Effect of the increasing use of piperacillin/tazobactam on the incidence of vancomycin-resistant enterococci in four academic medical centers

Stiefel, Usha, Paterson, David L., Pultz, Nicole J., Gordon, Steven M., Aron, David C. and Donskey, Curtis J. (2004) Effect of the increasing use of piperacillin/tazobactam on the incidence of vancomycin-resistant enterococci in four academic medical centers. Infection Control and Hospital Epidemiology, 25 5: 380-383. doi:10.1086/502409

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Author Stiefel, Usha
Paterson, David L.
Pultz, Nicole J.
Gordon, Steven M.
Aron, David C.
Donskey, Curtis J.
Title Effect of the increasing use of piperacillin/tazobactam on the incidence of vancomycin-resistant enterococci in four academic medical centers
Journal name Infection Control and Hospital Epidemiology   Check publisher's open access policy
ISSN 0899-823X
1559-6834
Publication date 2004-05
Sub-type Article (original research)
DOI 10.1086/502409
Open Access Status File (Publisher version)
Volume 25
Issue 5
Start page 380
End page 383
Total pages 4
Place of publication New York, NY, United States
Publisher Cambridge University Press
Language eng
Formatted abstract
BACKGROUND:
The substitution of piperacillin/tazobactam, ampicillin/sulbactam, or both for third-generation cephalosporins has been associated with reduced vancomycin-resistant enterococci (VRE). However, piperacillin/tazobactam came into widespread use during a period in which the prevalence of VRE increased. We hypothesized that the increasing use of piperacillin/tazobactam and other agents with relatively enhanced anti-enterococcal activity (ie, piperacillin, ampicillin/sulbactam, and ampicillin) has been associated with increased or unchanged rates of VRE in some hospitals.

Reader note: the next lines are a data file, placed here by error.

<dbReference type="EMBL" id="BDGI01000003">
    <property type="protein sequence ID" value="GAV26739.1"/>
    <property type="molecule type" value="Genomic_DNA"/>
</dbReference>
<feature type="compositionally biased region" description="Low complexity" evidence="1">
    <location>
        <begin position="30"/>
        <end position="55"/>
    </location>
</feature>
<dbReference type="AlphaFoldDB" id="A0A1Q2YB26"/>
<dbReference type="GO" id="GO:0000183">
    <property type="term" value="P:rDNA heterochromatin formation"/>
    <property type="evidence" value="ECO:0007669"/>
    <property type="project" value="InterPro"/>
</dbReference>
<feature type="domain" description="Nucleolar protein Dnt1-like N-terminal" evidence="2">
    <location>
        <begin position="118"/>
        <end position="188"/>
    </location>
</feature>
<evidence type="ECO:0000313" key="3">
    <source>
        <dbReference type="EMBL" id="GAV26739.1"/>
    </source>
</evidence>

DESIGN:

We retrospectively evaluated the correlation between hospital antibiotic use (defined daily doses per 10,000 patient-days of care) and incidence of stool or non-stool VRE isolation. We assessed whether a high or increasing proportion of use of beta-lactam agents with relatively enhanced versus minimal (ie, third-generation cephalosporins and ticarcillin/clavulanate) anti-enterococcal activity would prevent increased VRE.

SETTING:

Four academic medical centers.

RESULTS:

With the increasing use of piperacillin/tazobactam, the use of beta-lactam agents with enhanced activity against enterococci surpassed the combined use of third-generation cephalosporins and ticarcillin/clavulanate in each hospital. In one hospital, the incidence of VRE was positively correlated with the use of piperacillin/tazobactam or beta-lactam agents with enhanced anti-enterococcal activity (P < .0001). The incidence of VRE rose steadily in another hospital despite relatively high use of beta-lactam agents with enhanced versus minimal anti-enterococcal activity. A negative correlation between VRE and piperacillin/tazobactam or beta-lactam agents with enhanced anti-enterococcal activity was observed in one hospital, but this correlation was not statistically significant.

CONCLUSION:

Increasing the hospital use of piperacillin/tazobactam and other beta-lactams with relatively enhanced anti-enterococcal activity may not be an effective control measure for VRE.
Keyword Mouse Gastrointestinal-Tract
Faecium
Unit
Q-Index Code C1

Document type: Journal Article
Sub-type: Article (original research)
Collection: UQ Centre for Clinical Research Publications
 
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Created: Tue, 07 Sep 2010, 17:12:35 EST